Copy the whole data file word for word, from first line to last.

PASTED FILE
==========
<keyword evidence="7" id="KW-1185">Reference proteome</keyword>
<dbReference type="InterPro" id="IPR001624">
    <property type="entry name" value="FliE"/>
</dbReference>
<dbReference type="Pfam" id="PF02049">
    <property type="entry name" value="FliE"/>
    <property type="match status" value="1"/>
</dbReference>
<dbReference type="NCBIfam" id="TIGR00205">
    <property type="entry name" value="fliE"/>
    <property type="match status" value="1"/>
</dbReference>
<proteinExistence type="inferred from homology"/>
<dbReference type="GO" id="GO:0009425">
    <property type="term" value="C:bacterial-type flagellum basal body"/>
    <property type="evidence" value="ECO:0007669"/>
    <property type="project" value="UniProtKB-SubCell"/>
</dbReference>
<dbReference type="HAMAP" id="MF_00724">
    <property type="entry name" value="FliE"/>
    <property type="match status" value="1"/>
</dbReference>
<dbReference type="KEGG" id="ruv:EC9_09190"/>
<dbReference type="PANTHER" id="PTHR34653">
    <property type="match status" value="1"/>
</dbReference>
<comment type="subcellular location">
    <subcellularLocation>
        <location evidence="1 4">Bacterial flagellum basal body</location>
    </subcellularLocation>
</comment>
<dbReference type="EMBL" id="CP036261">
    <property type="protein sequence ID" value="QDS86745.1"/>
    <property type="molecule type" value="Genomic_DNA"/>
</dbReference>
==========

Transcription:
<keyword evidence="7" id="KW-1185">Reference proteome</keyword>
<dbReference type="InterPro" id="IPR001624">
    <property type="entry name" value="FliE"/>
</dbReference>
<dbReference type="Pfam" id="PF02049">
    <property type="entry name" value="FliE"/>
    <property type="match status" value="1"/>
</dbReference>
<dbReference type="NCBIfam" id="TIGR00205">
    <property type="entry name" value="fliE"/>
    <property type="match status" value="1"/>
</dbReference>
<proteinExistence type="inferred from homology"/>
<dbReference type="GO" id="GO:0009425">
    <property type="term" value="C:bacterial-type flagellum basal body"/>
    <property type="evidence" value="ECO:0007669"/>
    <property type="project" value="UniProtKB-SubCell"/>
</dbReference>
<dbReference type="HAMAP" id="MF_00724">
    <property type="entry name" value="FliE"/>
    <property type="match status" value="1"/>
</dbReference>
<dbReference type="KEGG" id="ruv:EC9_09190"/>
<dbReference type="PANTHER" id="PTHR34653">
    <property type="match status" value="1"/>
</dbReference>
<comment type="subcellular location">
    <subcellularLocation>
        <location evidence="1 4">Bacterial flagellum basal body</location>
    </subcellularLocation>
</comment>
<dbReference type="EMBL" id="CP036261">
    <property type="protein sequence ID" value="QDS86745.1"/>
    <property type="molecule type" value="Genomic_DNA"/>
</dbReference>